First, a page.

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The Bhekisisa Centre for Health Journalism is based in Johannesburg, South Africa.
Bhekisisa is one of only a few media outlets in the Global South specialising in solutions-based narrative features and analysis. We not only uncover problems but also critically evaluate the solutions meant to fix them. It’s an approach we also take with our opinion pieces.

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Khetukthula Hlongwane was told at her local clinic to buy her own ARVs because it had run out.

Why has Gauteng run out of ARVs?

Patients go without key drugs as the province and suppliers trade blame for antiretroviral shortages.
Bhekisisa bagged five awards at the Discovery Health Journalism Awards on Wednesday night. From left: Amy Green, Mia Malan and Ina Skosana

Bhekisisa: Help us choose a winner

One of our reader letters will win a one-year digital subscription to the Mail & Guardian. Help us decide who deserves it.
Lesotho is battling to find ways of paying the specially trained HIV and TB counsellors who help people with the virus to adhere to the antiretroviral treatment.

Funding crisis looms large

HIV counsellors play a vital role in Lesotho's health system, but the money is running out.
Tuberculosis is still the number one cause of death in South Africa.

TB cannot be kept behind bars

World TB Day is on March 24: We look at plans to curb the disease's spread – in prisons and beyond.
South Africa can reap substantial gains by learning from and collaborating with Brazil

SA should use Brics membership to strengthen research

South Africa has a lot to learn about efficient and effective ways to approach health research and policy, suggests John Ouma-Mugabe.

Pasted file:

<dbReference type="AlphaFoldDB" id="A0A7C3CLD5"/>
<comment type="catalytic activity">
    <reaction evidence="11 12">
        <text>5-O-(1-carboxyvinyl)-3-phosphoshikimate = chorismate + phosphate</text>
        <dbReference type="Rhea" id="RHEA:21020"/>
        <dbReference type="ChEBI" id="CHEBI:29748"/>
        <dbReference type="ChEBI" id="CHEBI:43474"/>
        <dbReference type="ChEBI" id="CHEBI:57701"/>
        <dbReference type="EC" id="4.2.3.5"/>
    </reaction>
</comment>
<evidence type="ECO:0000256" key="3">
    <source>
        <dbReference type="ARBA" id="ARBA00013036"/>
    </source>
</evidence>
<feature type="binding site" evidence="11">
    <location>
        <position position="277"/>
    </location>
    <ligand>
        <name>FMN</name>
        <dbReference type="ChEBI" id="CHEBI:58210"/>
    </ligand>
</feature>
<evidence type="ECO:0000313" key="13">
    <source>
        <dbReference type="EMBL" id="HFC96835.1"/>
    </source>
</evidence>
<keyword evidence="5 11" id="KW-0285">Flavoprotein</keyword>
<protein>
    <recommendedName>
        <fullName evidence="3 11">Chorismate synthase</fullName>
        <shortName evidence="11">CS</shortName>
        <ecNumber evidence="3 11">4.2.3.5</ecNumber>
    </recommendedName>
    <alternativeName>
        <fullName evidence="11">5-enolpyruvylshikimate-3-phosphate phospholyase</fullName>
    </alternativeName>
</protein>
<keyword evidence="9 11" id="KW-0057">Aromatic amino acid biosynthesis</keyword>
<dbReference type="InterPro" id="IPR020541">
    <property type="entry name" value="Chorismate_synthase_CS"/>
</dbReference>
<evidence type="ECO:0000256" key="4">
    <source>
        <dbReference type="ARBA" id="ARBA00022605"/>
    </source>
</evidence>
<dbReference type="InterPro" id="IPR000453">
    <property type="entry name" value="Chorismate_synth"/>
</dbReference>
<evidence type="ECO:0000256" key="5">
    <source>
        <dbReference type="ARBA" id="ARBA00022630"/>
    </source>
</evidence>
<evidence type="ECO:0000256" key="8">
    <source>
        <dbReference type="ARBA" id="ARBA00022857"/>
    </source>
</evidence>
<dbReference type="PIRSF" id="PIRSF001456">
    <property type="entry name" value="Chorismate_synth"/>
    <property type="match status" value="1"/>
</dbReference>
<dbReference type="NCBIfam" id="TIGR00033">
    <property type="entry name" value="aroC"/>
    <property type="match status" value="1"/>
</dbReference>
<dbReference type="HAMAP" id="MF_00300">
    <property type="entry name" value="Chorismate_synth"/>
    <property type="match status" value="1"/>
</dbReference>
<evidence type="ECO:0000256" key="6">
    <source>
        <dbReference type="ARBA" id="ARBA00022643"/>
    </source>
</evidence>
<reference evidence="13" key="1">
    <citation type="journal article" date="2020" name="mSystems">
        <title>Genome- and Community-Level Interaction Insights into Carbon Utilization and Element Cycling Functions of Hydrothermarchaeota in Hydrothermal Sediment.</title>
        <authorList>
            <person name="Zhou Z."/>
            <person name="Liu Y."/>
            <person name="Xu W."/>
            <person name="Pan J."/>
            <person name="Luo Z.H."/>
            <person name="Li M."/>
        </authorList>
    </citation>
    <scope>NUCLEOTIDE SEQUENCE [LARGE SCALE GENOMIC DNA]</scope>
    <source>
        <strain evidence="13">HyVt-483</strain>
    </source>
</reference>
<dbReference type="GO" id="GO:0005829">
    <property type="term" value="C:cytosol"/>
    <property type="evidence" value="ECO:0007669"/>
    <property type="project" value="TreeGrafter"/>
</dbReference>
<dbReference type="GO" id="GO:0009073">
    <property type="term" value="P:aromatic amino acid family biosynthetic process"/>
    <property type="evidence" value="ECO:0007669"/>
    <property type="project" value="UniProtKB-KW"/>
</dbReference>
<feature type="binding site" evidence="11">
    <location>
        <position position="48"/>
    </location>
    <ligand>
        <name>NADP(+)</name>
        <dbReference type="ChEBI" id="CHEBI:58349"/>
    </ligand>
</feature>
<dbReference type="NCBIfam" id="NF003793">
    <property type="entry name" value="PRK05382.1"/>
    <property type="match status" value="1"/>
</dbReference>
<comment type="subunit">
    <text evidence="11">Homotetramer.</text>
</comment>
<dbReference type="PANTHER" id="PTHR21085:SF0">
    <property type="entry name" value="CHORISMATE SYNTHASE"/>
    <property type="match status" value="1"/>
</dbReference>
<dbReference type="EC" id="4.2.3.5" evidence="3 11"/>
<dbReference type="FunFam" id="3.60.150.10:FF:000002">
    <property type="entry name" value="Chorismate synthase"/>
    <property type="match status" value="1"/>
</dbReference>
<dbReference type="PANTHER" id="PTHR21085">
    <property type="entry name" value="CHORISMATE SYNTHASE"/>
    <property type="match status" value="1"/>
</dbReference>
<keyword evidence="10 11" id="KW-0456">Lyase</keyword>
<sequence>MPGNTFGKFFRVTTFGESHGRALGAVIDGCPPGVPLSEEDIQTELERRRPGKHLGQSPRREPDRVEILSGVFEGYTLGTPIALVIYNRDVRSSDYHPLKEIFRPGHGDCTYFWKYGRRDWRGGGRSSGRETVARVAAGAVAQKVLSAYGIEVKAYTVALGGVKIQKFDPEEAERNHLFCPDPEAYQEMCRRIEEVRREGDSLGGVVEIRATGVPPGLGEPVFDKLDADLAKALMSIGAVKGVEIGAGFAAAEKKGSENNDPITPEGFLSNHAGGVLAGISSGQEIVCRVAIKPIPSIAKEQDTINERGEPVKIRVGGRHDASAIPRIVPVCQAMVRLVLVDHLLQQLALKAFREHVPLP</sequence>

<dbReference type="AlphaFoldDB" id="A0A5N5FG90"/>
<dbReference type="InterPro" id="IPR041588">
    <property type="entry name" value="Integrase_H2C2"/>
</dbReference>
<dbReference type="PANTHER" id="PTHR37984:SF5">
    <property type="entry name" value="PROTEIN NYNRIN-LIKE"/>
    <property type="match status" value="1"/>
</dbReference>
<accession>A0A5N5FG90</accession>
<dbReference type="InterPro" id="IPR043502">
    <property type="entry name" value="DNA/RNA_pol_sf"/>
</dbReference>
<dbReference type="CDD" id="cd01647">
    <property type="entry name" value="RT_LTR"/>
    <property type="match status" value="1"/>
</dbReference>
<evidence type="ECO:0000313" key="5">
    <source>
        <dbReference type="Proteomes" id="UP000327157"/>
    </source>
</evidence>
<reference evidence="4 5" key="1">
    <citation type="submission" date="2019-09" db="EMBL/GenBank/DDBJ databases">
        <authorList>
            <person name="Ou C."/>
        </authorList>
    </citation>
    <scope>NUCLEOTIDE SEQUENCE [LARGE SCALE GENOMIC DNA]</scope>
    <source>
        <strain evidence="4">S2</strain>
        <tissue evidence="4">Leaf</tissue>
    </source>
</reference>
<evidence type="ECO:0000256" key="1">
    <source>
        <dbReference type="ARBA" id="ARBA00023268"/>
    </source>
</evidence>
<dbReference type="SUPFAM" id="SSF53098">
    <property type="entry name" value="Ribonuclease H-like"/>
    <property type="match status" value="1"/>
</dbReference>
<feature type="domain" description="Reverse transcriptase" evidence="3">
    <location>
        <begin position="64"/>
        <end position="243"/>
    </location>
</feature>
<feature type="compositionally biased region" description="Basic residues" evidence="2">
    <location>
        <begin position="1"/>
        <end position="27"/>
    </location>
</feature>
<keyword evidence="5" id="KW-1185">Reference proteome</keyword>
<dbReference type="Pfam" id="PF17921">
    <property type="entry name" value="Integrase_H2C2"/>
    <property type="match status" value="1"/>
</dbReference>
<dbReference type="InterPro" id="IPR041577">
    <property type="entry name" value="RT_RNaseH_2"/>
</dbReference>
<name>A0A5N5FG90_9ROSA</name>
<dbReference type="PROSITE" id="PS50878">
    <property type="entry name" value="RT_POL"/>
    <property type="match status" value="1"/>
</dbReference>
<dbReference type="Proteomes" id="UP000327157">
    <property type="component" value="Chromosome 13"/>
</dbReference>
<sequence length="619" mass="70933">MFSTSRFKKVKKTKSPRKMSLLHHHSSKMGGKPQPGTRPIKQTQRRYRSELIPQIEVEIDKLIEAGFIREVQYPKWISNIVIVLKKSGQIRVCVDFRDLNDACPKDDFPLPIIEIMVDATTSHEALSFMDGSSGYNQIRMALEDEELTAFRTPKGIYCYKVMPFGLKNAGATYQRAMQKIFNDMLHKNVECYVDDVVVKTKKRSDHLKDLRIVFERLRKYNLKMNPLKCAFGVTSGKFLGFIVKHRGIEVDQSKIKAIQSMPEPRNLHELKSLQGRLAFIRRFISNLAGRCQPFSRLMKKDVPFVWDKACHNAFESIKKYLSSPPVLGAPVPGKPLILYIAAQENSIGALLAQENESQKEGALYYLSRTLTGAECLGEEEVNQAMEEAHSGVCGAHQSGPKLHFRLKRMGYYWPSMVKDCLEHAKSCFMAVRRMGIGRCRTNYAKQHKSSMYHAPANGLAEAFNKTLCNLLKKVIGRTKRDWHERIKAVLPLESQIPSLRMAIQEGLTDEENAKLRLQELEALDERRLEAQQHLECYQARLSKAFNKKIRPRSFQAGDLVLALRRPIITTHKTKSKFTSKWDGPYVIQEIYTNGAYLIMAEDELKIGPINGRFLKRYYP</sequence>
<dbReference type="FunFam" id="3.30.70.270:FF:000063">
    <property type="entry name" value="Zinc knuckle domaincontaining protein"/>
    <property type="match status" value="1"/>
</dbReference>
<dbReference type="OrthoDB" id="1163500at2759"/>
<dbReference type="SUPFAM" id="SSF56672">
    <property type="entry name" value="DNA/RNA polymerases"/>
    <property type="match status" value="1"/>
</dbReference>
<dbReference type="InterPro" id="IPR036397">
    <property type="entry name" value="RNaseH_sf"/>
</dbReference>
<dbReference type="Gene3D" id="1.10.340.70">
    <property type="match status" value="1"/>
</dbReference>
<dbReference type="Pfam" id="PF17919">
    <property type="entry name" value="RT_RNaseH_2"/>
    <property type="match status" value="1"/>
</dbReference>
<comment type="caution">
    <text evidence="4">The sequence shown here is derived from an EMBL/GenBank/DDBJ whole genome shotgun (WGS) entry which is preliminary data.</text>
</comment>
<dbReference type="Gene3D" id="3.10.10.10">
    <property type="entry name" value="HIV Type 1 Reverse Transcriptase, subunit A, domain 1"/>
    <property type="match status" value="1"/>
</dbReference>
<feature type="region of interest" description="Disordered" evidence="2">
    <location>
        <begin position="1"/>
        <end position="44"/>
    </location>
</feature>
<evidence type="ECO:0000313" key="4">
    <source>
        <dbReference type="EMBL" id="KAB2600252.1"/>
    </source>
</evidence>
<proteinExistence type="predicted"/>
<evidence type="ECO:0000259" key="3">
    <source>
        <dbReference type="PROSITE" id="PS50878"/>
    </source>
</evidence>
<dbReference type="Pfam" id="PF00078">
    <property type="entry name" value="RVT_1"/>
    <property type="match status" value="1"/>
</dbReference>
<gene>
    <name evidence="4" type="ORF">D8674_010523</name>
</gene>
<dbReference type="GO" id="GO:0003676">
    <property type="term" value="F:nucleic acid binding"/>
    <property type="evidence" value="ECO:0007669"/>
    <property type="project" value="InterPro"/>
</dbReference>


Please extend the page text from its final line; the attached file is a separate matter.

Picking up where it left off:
It takes an average 26 weeks to analyse the alcohol blood test results from the time they are dispatched by a police station.

Promoting good health makes cents

The establishment of a health promotion body in SA would save lives — and billions of rands.
Research on carcinogens in the environment led to tobacco laws that helped to decrease the number of smokers in South Africa.

Letters to the editor

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Nearly 80% of first-line ARVs used in the developing world are produced in India

Cheap drugs a bitter pill for the West

A global squabble over property rights could see the price of medicine soar in poor countries.
The benefits associated with eating placenta are thought to be the result of the nutrients

Expanding contraceptive options for SA’s women

The long-acting implant contraceptive Jadelle is being made available at 50% of its original price to women in developing countries.
Allocations for healthcare are set from an inequitable base that predates 1994. This means that rural areas continue to be inadequately provided for in the government's budget.

Economic policy: The poor still lose

Allocations for healthcare are set from an inequitable base that predates 1994. This means that rural areas continue to be inadequately provided for in the government's budget.
Helen Keller epitomised triumph over adversity

The right to life – and death

However much we abhor the idea, the choice is personal and should be respected.
McCord Hospital served black people from a 'white area' during apartheid and survived all attempts to remove it.

McCord Hospital: Defending a legacy of healthcare integrity

For 100 years Durban's non-profit McCord Hospital has been a beacon of hope for the poor. Now it has to rely on the state to survive.
Surviving the process of childbirth is still a battle for many women in Africa.

Birth, a measure of progress

Reducing maternal and newborn mortality has to be a priority if Africa is to reach its potential.
|Marching for cheaper drugs: HIV and Aids activists in New Delhi

NHI: History repeats itself

Universal healthcare schemes traditionally have been met with fierce opposition.